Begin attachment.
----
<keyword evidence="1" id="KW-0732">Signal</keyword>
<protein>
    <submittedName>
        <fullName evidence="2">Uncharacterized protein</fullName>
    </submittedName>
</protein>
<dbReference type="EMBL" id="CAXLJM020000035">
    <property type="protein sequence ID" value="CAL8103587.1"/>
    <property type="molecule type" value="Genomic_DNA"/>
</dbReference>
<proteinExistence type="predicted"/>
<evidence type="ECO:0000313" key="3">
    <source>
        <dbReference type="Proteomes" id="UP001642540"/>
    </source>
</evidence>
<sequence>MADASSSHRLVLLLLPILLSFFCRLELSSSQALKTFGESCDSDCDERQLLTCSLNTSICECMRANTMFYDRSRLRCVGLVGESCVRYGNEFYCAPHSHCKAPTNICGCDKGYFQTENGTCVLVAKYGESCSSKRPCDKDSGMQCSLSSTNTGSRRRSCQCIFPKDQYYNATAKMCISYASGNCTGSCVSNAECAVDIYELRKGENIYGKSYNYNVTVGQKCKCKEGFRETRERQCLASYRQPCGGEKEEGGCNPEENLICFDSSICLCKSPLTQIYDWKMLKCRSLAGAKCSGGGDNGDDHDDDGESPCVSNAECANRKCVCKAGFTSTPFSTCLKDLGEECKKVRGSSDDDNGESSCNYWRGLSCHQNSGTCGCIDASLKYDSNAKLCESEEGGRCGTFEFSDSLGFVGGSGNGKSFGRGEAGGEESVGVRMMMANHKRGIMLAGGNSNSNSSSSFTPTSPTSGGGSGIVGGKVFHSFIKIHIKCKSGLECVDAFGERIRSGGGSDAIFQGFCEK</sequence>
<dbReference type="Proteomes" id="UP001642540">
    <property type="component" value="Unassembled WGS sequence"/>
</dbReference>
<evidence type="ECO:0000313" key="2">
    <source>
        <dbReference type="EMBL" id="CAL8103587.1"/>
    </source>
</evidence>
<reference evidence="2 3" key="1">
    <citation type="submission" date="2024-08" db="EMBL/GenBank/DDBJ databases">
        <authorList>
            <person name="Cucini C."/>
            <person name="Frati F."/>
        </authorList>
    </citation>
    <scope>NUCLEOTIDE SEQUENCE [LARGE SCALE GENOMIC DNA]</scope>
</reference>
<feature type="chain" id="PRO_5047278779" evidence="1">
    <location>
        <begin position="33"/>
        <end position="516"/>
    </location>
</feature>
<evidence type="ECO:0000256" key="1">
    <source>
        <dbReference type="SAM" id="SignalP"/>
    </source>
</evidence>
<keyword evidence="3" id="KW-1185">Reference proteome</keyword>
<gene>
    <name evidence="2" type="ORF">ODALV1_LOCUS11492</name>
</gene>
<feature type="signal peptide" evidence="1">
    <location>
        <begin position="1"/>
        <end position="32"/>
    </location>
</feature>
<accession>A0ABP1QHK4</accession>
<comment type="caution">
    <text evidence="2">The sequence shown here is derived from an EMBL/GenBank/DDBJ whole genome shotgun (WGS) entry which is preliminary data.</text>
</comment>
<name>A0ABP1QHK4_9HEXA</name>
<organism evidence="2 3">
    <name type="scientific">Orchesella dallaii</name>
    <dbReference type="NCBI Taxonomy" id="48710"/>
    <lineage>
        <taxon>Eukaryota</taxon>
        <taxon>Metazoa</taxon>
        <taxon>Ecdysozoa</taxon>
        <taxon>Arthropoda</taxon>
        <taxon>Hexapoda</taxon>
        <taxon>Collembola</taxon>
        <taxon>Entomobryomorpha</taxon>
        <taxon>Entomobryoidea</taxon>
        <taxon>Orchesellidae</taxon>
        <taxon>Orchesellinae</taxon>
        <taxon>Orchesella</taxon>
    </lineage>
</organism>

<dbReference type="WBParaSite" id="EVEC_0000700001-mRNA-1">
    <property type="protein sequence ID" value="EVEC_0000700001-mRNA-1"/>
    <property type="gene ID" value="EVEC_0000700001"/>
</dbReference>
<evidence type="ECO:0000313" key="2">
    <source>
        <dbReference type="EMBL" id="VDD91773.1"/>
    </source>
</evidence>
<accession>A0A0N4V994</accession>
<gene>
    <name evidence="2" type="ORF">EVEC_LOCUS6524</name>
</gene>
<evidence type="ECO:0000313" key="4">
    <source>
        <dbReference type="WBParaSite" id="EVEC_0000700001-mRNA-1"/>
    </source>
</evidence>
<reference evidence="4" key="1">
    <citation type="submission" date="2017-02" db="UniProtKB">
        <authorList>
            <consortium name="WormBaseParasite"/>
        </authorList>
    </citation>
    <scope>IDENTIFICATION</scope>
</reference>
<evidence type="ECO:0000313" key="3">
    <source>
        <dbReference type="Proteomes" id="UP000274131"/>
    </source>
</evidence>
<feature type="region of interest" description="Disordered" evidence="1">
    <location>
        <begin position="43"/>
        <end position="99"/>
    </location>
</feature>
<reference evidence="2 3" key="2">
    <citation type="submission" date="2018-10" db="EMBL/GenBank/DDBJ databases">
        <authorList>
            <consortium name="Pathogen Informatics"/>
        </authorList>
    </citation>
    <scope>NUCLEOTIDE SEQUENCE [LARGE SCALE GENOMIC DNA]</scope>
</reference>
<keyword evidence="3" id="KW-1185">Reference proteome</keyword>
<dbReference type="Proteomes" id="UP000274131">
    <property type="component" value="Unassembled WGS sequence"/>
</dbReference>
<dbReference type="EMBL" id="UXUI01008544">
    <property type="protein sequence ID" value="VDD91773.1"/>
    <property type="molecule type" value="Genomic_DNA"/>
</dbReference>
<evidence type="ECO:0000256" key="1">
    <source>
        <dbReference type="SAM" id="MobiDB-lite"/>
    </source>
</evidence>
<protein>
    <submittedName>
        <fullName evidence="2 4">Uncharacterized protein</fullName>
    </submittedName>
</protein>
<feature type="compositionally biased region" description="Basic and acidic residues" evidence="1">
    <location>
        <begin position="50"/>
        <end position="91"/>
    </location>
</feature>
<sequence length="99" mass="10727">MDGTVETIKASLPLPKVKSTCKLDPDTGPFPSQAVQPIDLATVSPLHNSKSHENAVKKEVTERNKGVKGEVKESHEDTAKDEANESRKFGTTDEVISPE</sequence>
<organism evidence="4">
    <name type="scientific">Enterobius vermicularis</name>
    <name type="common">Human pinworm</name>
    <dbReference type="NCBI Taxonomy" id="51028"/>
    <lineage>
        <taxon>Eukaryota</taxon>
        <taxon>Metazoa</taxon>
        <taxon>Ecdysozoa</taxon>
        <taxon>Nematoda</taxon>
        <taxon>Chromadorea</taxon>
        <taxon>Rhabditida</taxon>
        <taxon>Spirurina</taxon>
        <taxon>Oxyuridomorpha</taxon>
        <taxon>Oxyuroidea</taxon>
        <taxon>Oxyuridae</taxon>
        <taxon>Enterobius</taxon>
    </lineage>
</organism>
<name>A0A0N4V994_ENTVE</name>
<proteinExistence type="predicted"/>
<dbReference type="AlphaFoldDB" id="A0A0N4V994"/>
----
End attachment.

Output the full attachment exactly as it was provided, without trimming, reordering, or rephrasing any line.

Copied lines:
<keyword evidence="1" id="KW-0732">Signal</keyword>
<protein>
    <submittedName>
        <fullName evidence="2">Uncharacterized protein</fullName>
    </submittedName>
</protein>
<dbReference type="EMBL" id="CAXLJM020000035">
    <property type="protein sequence ID" value="CAL8103587.1"/>
    <property type="molecule type" value="Genomic_DNA"/>
</dbReference>
<proteinExistence type="predicted"/>
<evidence type="ECO:0000313" key="3">
    <source>
        <dbReference type="Proteomes" id="UP001642540"/>
    </source>
</evidence>
<sequence>MADASSSHRLVLLLLPILLSFFCRLELSSSQALKTFGESCDSDCDERQLLTCSLNTSICECMRANTMFYDRSRLRCVGLVGESCVRYGNEFYCAPHSHCKAPTNICGCDKGYFQTENGTCVLVAKYGESCSSKRPCDKDSGMQCSLSSTNTGSRRRSCQCIFPKDQYYNATAKMCISYASGNCTGSCVSNAECAVDIYELRKGENIYGKSYNYNVTVGQKCKCKEGFRETRERQCLASYRQPCGGEKEEGGCNPEENLICFDSSICLCKSPLTQIYDWKMLKCRSLAGAKCSGGGDNGDDHDDDGESPCVSNAECANRKCVCKAGFTSTPFSTCLKDLGEECKKVRGSSDDDNGESSCNYWRGLSCHQNSGTCGCIDASLKYDSNAKLCESEEGGRCGTFEFSDSLGFVGGSGNGKSFGRGEAGGEESVGVRMMMANHKRGIMLAGGNSNSNSSSSFTPTSPTSGGGSGIVGGKVFHSFIKIHIKCKSGLECVDAFGERIRSGGGSDAIFQGFCEK</sequence>
<dbReference type="Proteomes" id="UP001642540">
    <property type="component" value="Unassembled WGS sequence"/>
</dbReference>
<evidence type="ECO:0000313" key="2">
    <source>
        <dbReference type="EMBL" id="CAL8103587.1"/>
    </source>
</evidence>
<reference evidence="2 3" key="1">
    <citation type="submission" date="2024-08" db="EMBL/GenBank/DDBJ databases">
        <authorList>
            <person name="Cucini C."/>
            <person name="Frati F."/>
        </authorList>
    </citation>
    <scope>NUCLEOTIDE SEQUENCE [LARGE SCALE GENOMIC DNA]</scope>
</reference>
<feature type="chain" id="PRO_5047278779" evidence="1">
    <location>
        <begin position="33"/>
        <end position="516"/>
    </location>
</feature>
<evidence type="ECO:0000256" key="1">
    <source>
        <dbReference type="SAM" id="SignalP"/>
    </source>
</evidence>
<keyword evidence="3" id="KW-1185">Reference proteome</keyword>
<gene>
    <name evidence="2" type="ORF">ODALV1_LOCUS11492</name>
</gene>
<feature type="signal peptide" evidence="1">
    <location>
        <begin position="1"/>
        <end position="32"/>
    </location>
</feature>
<accession>A0ABP1QHK4</accession>
<comment type="caution">
    <text evidence="2">The sequence shown here is derived from an EMBL/GenBank/DDBJ whole genome shotgun (WGS) entry which is preliminary data.</text>
</comment>
<name>A0ABP1QHK4_9HEXA</name>
<organism evidence="2 3">
    <name type="scientific">Orchesella dallaii</name>
    <dbReference type="NCBI Taxonomy" id="48710"/>
    <lineage>
        <taxon>Eukaryota</taxon>
        <taxon>Metazoa</taxon>
        <taxon>Ecdysozoa</taxon>
        <taxon>Arthropoda</taxon>
        <taxon>Hexapoda</taxon>
        <taxon>Collembola</taxon>
        <taxon>Entomobryomorpha</taxon>
        <taxon>Entomobryoidea</taxon>
        <taxon>Orchesellidae</taxon>
        <taxon>Orchesellinae</taxon>
        <taxon>Orchesella</taxon>
    </lineage>
</organism>

<dbReference type="WBParaSite" id="EVEC_0000700001-mRNA-1">
    <property type="protein sequence ID" value="EVEC_0000700001-mRNA-1"/>
    <property type="gene ID" value="EVEC_0000700001"/>
</dbReference>
<evidence type="ECO:0000313" key="2">
    <source>
        <dbReference type="EMBL" id="VDD91773.1"/>
    </source>
</evidence>
<accession>A0A0N4V994</accession>
<gene>
    <name evidence="2" type="ORF">EVEC_LOCUS6524</name>
</gene>
<evidence type="ECO:0000313" key="4">
    <source>
        <dbReference type="WBParaSite" id="EVEC_0000700001-mRNA-1"/>
    </source>
</evidence>
<reference evidence="4" key="1">
    <citation type="submission" date="2017-02" db="UniProtKB">
        <authorList>
            <consortium name="WormBaseParasite"/>
        </authorList>
    </citation>
    <scope>IDENTIFICATION</scope>
</reference>
<evidence type="ECO:0000313" key="3">
    <source>
        <dbReference type="Proteomes" id="UP000274131"/>
    </source>
</evidence>
<feature type="region of interest" description="Disordered" evidence="1">
    <location>
        <begin position="43"/>
        <end position="99"/>
    </location>
</feature>
<reference evidence="2 3" key="2">
    <citation type="submission" date="2018-10" db="EMBL/GenBank/DDBJ databases">
        <authorList>
            <consortium name="Pathogen Informatics"/>
        </authorList>
    </citation>
    <scope>NUCLEOTIDE SEQUENCE [LARGE SCALE GENOMIC DNA]</scope>
</reference>
<keyword evidence="3" id="KW-1185">Reference proteome</keyword>
<dbReference type="Proteomes" id="UP000274131">
    <property type="component" value="Unassembled WGS sequence"/>
</dbReference>
<dbReference type="EMBL" id="UXUI01008544">
    <property type="protein sequence ID" value="VDD91773.1"/>
    <property type="molecule type" value="Genomic_DNA"/>
</dbReference>
<evidence type="ECO:0000256" key="1">
    <source>
        <dbReference type="SAM" id="MobiDB-lite"/>
    </source>
</evidence>
<protein>
    <submittedName>
        <fullName evidence="2 4">Uncharacterized protein</fullName>
    </submittedName>
</protein>
<feature type="compositionally biased region" description="Basic and acidic residues" evidence="1">
    <location>
        <begin position="50"/>
        <end position="91"/>
    </location>
</feature>
<sequence length="99" mass="10727">MDGTVETIKASLPLPKVKSTCKLDPDTGPFPSQAVQPIDLATVSPLHNSKSHENAVKKEVTERNKGVKGEVKESHEDTAKDEANESRKFGTTDEVISPE</sequence>
<organism evidence="4">
    <name type="scientific">Enterobius vermicularis</name>
    <name type="common">Human pinworm</name>
    <dbReference type="NCBI Taxonomy" id="51028"/>
    <lineage>
        <taxon>Eukaryota</taxon>
        <taxon>Metazoa</taxon>
        <taxon>Ecdysozoa</taxon>
        <taxon>Nematoda</taxon>
        <taxon>Chromadorea</taxon>
        <taxon>Rhabditida</taxon>
        <taxon>Spirurina</taxon>
        <taxon>Oxyuridomorpha</taxon>
        <taxon>Oxyuroidea</taxon>
        <taxon>Oxyuridae</taxon>
        <taxon>Enterobius</taxon>
    </lineage>
</organism>
<name>A0A0N4V994_ENTVE</name>
<proteinExistence type="predicted"/>
<dbReference type="AlphaFoldDB" id="A0A0N4V994"/>